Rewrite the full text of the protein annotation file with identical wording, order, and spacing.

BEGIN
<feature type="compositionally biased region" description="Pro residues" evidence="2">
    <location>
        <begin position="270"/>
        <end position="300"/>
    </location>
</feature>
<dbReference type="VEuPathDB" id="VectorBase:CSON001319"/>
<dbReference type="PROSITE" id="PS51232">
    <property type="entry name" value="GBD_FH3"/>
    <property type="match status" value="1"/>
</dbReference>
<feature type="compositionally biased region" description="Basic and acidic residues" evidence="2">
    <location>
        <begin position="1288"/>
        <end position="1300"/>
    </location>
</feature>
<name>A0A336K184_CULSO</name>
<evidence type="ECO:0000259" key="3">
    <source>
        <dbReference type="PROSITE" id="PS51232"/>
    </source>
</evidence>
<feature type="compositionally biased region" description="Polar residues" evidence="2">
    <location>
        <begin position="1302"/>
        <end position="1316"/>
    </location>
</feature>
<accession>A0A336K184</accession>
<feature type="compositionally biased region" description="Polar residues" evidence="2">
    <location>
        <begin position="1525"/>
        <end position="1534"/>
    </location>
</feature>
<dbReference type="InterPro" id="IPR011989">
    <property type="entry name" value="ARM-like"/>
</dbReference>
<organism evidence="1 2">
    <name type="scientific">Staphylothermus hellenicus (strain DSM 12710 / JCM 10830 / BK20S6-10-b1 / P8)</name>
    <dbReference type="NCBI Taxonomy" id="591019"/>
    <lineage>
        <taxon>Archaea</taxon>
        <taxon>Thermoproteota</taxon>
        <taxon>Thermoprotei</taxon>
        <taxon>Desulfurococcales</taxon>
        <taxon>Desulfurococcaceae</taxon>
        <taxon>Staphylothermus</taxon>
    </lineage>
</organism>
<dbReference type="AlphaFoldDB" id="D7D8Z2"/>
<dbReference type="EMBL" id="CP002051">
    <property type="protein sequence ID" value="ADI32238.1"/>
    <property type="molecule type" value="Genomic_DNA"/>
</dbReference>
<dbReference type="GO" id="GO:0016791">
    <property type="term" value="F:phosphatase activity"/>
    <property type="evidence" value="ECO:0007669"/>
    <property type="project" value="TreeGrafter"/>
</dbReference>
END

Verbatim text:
<feature type="compositionally biased region" description="Pro residues" evidence="2">
    <location>
        <begin position="270"/>
        <end position="300"/>
    </location>
</feature>
<dbReference type="VEuPathDB" id="VectorBase:CSON001319"/>
<dbReference type="PROSITE" id="PS51232">
    <property type="entry name" value="GBD_FH3"/>
    <property type="match status" value="1"/>
</dbReference>
<feature type="compositionally biased region" description="Basic and acidic residues" evidence="2">
    <location>
        <begin position="1288"/>
        <end position="1300"/>
    </location>
</feature>
<name>A0A336K184_CULSO</name>
<evidence type="ECO:0000259" key="3">
    <source>
        <dbReference type="PROSITE" id="PS51232"/>
    </source>
</evidence>
<feature type="compositionally biased region" description="Polar residues" evidence="2">
    <location>
        <begin position="1302"/>
        <end position="1316"/>
    </location>
</feature>
<accession>A0A336K184</accession>
<feature type="compositionally biased region" description="Polar residues" evidence="2">
    <location>
        <begin position="1525"/>
        <end position="1534"/>
    </location>
</feature>
<dbReference type="InterPro" id="IPR011989">
    <property type="entry name" value="ARM-like"/>
</dbReference>
<organism evidence="1 2">
    <name type="scientific">Staphylothermus hellenicus (strain DSM 12710 / JCM 10830 / BK20S6-10-b1 / P8)</name>
    <dbReference type="NCBI Taxonomy" id="591019"/>
    <lineage>
        <taxon>Archaea</taxon>
        <taxon>Thermoproteota</taxon>
        <taxon>Thermoprotei</taxon>
        <taxon>Desulfurococcales</taxon>
        <taxon>Desulfurococcaceae</taxon>
        <taxon>Staphylothermus</taxon>
    </lineage>
</organism>
<dbReference type="AlphaFoldDB" id="D7D8Z2"/>
<dbReference type="EMBL" id="CP002051">
    <property type="protein sequence ID" value="ADI32238.1"/>
    <property type="molecule type" value="Genomic_DNA"/>
</dbReference>
<dbReference type="GO" id="GO:0016791">
    <property type="term" value="F:phosphatase activity"/>
    <property type="evidence" value="ECO:0007669"/>
    <property type="project" value="TreeGrafter"/>
</dbReference>